This article focuses on the contribution of acellular dermal matrices (ADMs) to immediate breast reconstruction. The current literature on ADMs is reviewed and the potential advantages and disadvantages of their use are highlighted. Technical considerations on how to effectively use these materials is presented.
Immediate breast reconstruction is a safe and reliable approach to breast reconstruction.
Use of acellular dermal matrices (ADMs) does not necessarily increase the rate of tissue expansion or final fill volumes after immediate 2-stage breast reconstruction.
ADMs are associated with an increased complication rate in breast reconstruction compared with traditional techniques.
ADMs can be used in the setting of the irradiated breast.
ADMs should be used judiciously in immediate breast reconstruction in the following situations: (1) eliminate dead space after nipple-sparing mastectomy; (2) insertion of the pectoralis major muscle is high, prohibiting complete coverage of the inferior and lateral aspects of the tissue expander with serratus fascia and muscle.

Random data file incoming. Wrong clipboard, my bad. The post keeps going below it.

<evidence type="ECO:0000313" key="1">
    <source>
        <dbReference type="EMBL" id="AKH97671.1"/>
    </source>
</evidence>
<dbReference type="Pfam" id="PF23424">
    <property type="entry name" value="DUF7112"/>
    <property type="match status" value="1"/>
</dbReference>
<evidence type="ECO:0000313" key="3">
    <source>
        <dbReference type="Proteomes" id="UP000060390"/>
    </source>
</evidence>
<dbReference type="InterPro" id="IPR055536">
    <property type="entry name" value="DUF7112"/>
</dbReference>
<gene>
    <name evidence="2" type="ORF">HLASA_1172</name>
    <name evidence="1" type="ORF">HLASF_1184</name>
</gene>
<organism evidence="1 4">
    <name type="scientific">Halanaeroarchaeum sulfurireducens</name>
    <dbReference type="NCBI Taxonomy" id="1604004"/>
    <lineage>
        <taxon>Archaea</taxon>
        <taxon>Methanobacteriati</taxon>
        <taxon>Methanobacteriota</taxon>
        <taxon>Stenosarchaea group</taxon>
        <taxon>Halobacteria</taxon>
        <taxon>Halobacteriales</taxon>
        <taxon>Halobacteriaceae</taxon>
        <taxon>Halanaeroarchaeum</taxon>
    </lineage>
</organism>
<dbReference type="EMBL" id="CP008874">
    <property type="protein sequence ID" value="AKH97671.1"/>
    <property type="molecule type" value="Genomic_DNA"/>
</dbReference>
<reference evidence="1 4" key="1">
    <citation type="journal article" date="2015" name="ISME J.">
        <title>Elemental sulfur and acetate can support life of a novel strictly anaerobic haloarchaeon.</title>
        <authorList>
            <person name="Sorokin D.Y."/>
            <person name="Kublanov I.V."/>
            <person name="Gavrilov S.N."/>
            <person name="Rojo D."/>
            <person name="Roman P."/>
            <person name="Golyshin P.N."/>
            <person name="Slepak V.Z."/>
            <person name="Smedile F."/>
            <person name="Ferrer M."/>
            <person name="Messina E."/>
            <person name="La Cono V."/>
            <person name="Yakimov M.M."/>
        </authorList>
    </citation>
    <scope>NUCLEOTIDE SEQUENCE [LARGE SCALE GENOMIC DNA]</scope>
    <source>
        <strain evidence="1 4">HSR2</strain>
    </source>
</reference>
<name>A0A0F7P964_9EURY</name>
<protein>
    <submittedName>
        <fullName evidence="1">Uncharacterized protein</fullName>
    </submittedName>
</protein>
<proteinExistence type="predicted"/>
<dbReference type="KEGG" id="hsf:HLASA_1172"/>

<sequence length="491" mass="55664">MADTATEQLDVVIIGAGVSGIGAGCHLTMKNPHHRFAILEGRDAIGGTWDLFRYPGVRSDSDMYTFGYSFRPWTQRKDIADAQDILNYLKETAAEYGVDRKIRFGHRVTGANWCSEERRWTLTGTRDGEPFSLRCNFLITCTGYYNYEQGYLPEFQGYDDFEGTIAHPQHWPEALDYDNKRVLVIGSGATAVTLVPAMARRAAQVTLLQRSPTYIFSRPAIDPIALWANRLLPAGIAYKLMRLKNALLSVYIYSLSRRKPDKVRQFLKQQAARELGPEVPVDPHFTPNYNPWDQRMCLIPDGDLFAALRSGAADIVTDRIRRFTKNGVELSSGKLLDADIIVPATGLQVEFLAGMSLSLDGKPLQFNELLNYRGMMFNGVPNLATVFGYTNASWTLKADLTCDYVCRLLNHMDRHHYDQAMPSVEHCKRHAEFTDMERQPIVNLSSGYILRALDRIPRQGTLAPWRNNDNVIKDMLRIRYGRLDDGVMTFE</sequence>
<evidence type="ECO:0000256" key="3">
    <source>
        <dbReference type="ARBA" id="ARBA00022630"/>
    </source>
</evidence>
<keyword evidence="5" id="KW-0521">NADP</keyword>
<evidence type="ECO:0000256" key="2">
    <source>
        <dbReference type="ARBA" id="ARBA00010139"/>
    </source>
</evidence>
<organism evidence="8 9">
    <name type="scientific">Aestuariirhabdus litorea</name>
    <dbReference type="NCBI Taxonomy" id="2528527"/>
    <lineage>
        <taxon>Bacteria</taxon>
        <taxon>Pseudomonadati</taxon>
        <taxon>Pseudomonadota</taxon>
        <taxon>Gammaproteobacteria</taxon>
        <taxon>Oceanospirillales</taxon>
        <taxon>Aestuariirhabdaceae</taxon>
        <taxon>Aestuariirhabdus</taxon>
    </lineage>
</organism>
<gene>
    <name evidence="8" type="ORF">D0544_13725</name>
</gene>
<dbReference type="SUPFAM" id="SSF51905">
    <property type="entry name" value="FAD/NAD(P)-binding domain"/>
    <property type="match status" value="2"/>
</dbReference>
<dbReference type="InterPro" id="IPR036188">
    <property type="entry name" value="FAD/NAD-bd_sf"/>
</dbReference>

ADMs may have an important role in direct-to-implant single-stage breast reconstruction.
Overview of immediate versus delayed breast reconstruction
Higher complication rates in immediate than in delayed breast reconstruction are reported in the literature. Moreover, in many practice settings, coordinating immediate reconstruction with the breast surgery service and a busy operative schedule can be challenging. As a result, some practitioners are reluctant to incorporate immediate breast reconstruction into their practices. However, numerous reports have demonstrated safe and reliable techniques for immediate breast reconstruction with prosthetic devices. This article focuses on the contribution of ADMs to immediate breast reconstruction.
The current literature on ADMs is reviewed and the potential advantages and disadvantages of their use are highlighted. Technical considerations on how to effectively use these materials is presented.
Immediate Breast Reconstruction is Safe and Reliable
Since skin-sparing mastectomy was shown to be an oncologically sound procedure in the 1990s, implant-based breast reconstruction has become commonplace. In 2010, 93,083 breast reconstruction procedures were performed. This number is an increase of 8% from 2009. Most patients underwent a 2-stage reconstruction with a tissue expander and implant (62,081). A significantly smaller number of single-stage, implant-only reconstructions (9452) were performed. In the years ahead, the number of women who will undergo immediate reconstruction is likely to increase.